No more excuse, blacklist Pakistan

Pakistan’s latest attempt to deceive the international community on curbing terrorism was
exposed by its own high court when six senior leaders of global terrorist organisation,
Lashkar-e-Tayyeba (LeT), were released for want of reliable evidence. Pakistan has been
using its alleged action against LeT to wriggle out from the possibility of being blacklisted
by global anti-terrorist financing watchdog, FATF.
With the Lahore High Court throwing out the conviction of LeT leaders and setting them
free, Pakistan’s claims of taking action against terrorist groups in compliance with the
directives of FATF have proved to be false.
When FATF leaned heavily on Pakistan and threatened to blacklist the country for failing
to take anti-terrorism finance measures, Pakistan acted as if it was serious about putting
down terrorist groups like LeT. Several leaders of LeT, including its notorious chief Hafiz
Saeed, were charge-sheeted. The trial court was quick to convict them and sentence them
to various terms of prison early this year. Those who knew the ways of Pakistan understood
it as another ploy to escape international sanction. The FATF, goaded by allies of Pakistan
like China, chose to be lenient towards Pakistan. The latest high court order has shown how
wrong it was to be taken in by Pakistan’s skullduggery.
Pakistan has always been playing this deceitful game when it came to prosecuting terrorist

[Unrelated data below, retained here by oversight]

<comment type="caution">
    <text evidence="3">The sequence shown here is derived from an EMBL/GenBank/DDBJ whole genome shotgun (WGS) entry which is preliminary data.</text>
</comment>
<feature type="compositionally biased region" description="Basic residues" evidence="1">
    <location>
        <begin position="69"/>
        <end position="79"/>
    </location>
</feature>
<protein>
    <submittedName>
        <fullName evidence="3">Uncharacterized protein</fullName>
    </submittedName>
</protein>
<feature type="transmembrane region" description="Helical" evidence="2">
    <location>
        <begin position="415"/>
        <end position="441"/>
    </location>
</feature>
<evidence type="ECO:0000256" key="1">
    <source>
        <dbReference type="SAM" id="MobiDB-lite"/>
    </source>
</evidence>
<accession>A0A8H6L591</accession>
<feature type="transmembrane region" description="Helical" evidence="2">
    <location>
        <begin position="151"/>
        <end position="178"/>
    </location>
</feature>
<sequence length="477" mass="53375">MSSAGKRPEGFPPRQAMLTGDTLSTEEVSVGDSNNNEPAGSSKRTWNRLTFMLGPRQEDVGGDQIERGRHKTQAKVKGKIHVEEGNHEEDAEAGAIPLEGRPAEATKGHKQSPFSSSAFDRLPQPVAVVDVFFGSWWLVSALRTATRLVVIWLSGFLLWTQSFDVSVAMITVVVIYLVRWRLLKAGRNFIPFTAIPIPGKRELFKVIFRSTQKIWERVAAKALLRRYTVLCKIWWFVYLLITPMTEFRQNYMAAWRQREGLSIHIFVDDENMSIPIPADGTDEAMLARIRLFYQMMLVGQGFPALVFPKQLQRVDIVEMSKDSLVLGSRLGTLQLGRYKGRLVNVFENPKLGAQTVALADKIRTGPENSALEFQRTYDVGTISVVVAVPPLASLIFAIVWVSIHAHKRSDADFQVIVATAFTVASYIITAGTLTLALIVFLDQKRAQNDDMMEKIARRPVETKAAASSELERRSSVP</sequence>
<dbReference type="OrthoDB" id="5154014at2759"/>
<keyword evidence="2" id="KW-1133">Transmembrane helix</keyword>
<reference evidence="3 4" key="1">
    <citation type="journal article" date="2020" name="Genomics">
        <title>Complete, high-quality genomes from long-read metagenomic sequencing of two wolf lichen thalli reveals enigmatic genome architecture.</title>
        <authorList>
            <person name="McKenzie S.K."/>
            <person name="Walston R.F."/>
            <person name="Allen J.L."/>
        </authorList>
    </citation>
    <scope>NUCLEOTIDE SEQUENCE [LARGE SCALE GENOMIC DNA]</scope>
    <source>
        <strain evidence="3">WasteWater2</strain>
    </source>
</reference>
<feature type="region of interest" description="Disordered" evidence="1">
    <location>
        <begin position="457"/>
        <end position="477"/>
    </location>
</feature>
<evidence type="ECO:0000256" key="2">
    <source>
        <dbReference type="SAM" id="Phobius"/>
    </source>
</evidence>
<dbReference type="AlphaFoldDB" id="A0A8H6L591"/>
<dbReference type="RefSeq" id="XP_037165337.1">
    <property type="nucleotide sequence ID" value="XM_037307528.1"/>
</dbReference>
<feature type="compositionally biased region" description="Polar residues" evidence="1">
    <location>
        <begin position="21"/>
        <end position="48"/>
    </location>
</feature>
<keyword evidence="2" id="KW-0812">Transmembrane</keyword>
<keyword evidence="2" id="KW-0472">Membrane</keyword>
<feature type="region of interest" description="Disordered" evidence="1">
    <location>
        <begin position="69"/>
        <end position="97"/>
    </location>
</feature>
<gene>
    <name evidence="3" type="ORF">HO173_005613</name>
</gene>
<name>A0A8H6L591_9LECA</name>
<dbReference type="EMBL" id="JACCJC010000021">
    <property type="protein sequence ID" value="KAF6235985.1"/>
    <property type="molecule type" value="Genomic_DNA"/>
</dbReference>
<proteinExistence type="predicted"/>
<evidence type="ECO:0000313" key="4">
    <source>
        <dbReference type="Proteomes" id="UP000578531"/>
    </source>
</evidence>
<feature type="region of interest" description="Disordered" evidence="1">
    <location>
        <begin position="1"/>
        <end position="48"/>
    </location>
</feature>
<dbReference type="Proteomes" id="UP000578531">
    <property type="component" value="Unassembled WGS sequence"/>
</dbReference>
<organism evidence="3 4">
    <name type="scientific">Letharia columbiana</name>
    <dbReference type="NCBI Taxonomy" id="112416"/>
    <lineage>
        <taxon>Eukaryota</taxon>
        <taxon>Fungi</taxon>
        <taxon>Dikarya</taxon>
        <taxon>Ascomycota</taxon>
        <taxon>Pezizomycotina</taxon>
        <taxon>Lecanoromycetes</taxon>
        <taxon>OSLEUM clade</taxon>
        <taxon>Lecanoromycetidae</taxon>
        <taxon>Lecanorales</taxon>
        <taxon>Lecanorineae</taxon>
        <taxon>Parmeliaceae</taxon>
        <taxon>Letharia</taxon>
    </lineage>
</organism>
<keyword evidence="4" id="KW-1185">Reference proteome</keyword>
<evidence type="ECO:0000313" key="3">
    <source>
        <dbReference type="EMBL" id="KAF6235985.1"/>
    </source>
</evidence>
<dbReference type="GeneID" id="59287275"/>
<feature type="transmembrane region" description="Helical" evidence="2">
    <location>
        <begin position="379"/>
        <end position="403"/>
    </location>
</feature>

groups. LeT is a creation of Pakistan Army and has carried out terrorist attacks at the behest
of the army. Even the diabolical Mumbai attack of 2008 was carried out by LeT terrorists
with the connivance of the Pakistan Army. In the recent Afghan civil war, LeT played a
major role in supporting the Taliban’s military offensive against the elected government in
This is not the first time that a superior court in Pakistan has thrown out a case against LeT.
On several occasions, under pressure from the international community, Pakistan had filed
cases against LeT and even had its leader, Hafiz Saeed imprisoned only to be freed by the
courts on the question of evidence. In the latest case also, the court questioned the reliability
of the main prosecution witness and other evidence before setting the terrorists free. Other
similar cases are likely to meet with the same fate. Saeed too may be set free soon.
These is a pattern which Pakistan follows—files cases against terrorist leaders under
pressure and then make the cases so weak against them that courts would find it easier to
dismiss the charges. The army has a significant role in making prosecution cases
ineffective. Even if the civilian investigating agencies took courage to probe such cases,
the army refused to cooperate and often blocked any investigation that came close to
unveiling its relationship with the terrorist group. This is what happened in the Mumbai
Now, the state will make some noises about challenging the court order in the Supreme
Court and might even file an appeal for show. Without credible evidence, which often the
army holds, no court would entertain an appeal. Pakistan will then feign at the next FATF
meeting its helplessness in the face of judicial decision. The only way Pakistan could be
made to keep its promises on curbing anti-terrorist financing is for FATF to blacklist it
without any more concessions. The issue is not about Pakistan’s terrorist association alone,
it is also about the legitimacy of institutions like FATF. Failure to blacklist would amount
to negation of FATF’s authority and complete failure of global efforts to curb anti-terrorist

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